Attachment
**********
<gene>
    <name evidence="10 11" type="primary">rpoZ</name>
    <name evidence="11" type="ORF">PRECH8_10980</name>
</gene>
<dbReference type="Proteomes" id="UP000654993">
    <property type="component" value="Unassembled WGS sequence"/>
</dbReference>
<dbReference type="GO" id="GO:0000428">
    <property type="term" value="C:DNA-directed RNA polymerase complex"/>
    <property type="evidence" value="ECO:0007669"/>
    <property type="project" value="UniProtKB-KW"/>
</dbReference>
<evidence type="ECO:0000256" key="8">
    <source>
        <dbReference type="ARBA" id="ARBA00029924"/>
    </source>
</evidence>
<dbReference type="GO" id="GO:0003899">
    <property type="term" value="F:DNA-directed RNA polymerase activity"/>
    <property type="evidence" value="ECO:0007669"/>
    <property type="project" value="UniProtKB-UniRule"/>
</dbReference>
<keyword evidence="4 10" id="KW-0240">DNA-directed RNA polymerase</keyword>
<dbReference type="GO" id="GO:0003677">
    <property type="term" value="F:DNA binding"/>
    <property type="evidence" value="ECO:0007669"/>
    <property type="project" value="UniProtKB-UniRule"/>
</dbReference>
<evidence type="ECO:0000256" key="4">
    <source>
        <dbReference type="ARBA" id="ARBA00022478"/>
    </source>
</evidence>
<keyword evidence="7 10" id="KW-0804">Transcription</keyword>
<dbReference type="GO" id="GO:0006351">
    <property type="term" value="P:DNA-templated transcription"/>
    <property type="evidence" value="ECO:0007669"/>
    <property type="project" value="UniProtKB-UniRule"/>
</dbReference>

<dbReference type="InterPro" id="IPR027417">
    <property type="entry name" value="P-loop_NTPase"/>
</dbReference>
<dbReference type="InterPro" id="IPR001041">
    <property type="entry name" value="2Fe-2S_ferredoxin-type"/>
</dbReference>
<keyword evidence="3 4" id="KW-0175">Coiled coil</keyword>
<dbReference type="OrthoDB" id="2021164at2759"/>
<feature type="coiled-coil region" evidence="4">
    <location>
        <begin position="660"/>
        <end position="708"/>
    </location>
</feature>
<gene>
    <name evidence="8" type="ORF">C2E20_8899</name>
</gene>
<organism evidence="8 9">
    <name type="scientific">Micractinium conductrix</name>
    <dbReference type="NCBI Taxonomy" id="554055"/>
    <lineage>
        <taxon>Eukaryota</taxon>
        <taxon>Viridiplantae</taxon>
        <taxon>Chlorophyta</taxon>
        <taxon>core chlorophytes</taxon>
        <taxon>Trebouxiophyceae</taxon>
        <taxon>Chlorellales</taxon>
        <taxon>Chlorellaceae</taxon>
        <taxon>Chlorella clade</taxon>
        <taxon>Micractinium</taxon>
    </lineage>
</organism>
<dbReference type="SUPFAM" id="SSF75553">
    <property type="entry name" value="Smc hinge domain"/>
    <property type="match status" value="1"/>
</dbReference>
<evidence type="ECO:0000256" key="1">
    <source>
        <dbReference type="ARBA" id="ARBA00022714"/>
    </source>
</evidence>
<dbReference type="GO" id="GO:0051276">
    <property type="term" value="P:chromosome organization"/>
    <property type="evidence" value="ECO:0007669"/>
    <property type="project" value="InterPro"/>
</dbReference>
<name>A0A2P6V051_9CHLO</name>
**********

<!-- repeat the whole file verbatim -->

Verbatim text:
<gene>
    <name evidence="10 11" type="primary">rpoZ</name>
    <name evidence="11" type="ORF">PRECH8_10980</name>
</gene>
<dbReference type="Proteomes" id="UP000654993">
    <property type="component" value="Unassembled WGS sequence"/>
</dbReference>
<dbReference type="GO" id="GO:0000428">
    <property type="term" value="C:DNA-directed RNA polymerase complex"/>
    <property type="evidence" value="ECO:0007669"/>
    <property type="project" value="UniProtKB-KW"/>
</dbReference>
<evidence type="ECO:0000256" key="8">
    <source>
        <dbReference type="ARBA" id="ARBA00029924"/>
    </source>
</evidence>
<dbReference type="GO" id="GO:0003899">
    <property type="term" value="F:DNA-directed RNA polymerase activity"/>
    <property type="evidence" value="ECO:0007669"/>
    <property type="project" value="UniProtKB-UniRule"/>
</dbReference>
<keyword evidence="4 10" id="KW-0240">DNA-directed RNA polymerase</keyword>
<dbReference type="GO" id="GO:0003677">
    <property type="term" value="F:DNA binding"/>
    <property type="evidence" value="ECO:0007669"/>
    <property type="project" value="UniProtKB-UniRule"/>
</dbReference>
<evidence type="ECO:0000256" key="4">
    <source>
        <dbReference type="ARBA" id="ARBA00022478"/>
    </source>
</evidence>
<keyword evidence="7 10" id="KW-0804">Transcription</keyword>
<dbReference type="GO" id="GO:0006351">
    <property type="term" value="P:DNA-templated transcription"/>
    <property type="evidence" value="ECO:0007669"/>
    <property type="project" value="UniProtKB-UniRule"/>
</dbReference>

<dbReference type="InterPro" id="IPR027417">
    <property type="entry name" value="P-loop_NTPase"/>
</dbReference>
<dbReference type="InterPro" id="IPR001041">
    <property type="entry name" value="2Fe-2S_ferredoxin-type"/>
</dbReference>
<keyword evidence="3 4" id="KW-0175">Coiled coil</keyword>
<dbReference type="OrthoDB" id="2021164at2759"/>
<feature type="coiled-coil region" evidence="4">
    <location>
        <begin position="660"/>
        <end position="708"/>
    </location>
</feature>
<gene>
    <name evidence="8" type="ORF">C2E20_8899</name>
</gene>
<organism evidence="8 9">
    <name type="scientific">Micractinium conductrix</name>
    <dbReference type="NCBI Taxonomy" id="554055"/>
    <lineage>
        <taxon>Eukaryota</taxon>
        <taxon>Viridiplantae</taxon>
        <taxon>Chlorophyta</taxon>
        <taxon>core chlorophytes</taxon>
        <taxon>Trebouxiophyceae</taxon>
        <taxon>Chlorellales</taxon>
        <taxon>Chlorellaceae</taxon>
        <taxon>Chlorella clade</taxon>
        <taxon>Micractinium</taxon>
    </lineage>
</organism>
<dbReference type="SUPFAM" id="SSF75553">
    <property type="entry name" value="Smc hinge domain"/>
    <property type="match status" value="1"/>
</dbReference>
<evidence type="ECO:0000256" key="1">
    <source>
        <dbReference type="ARBA" id="ARBA00022714"/>
    </source>
</evidence>
<dbReference type="GO" id="GO:0051276">
    <property type="term" value="P:chromosome organization"/>
    <property type="evidence" value="ECO:0007669"/>
    <property type="project" value="InterPro"/>
</dbReference>
<name>A0A2P6V051_9CHLO</name>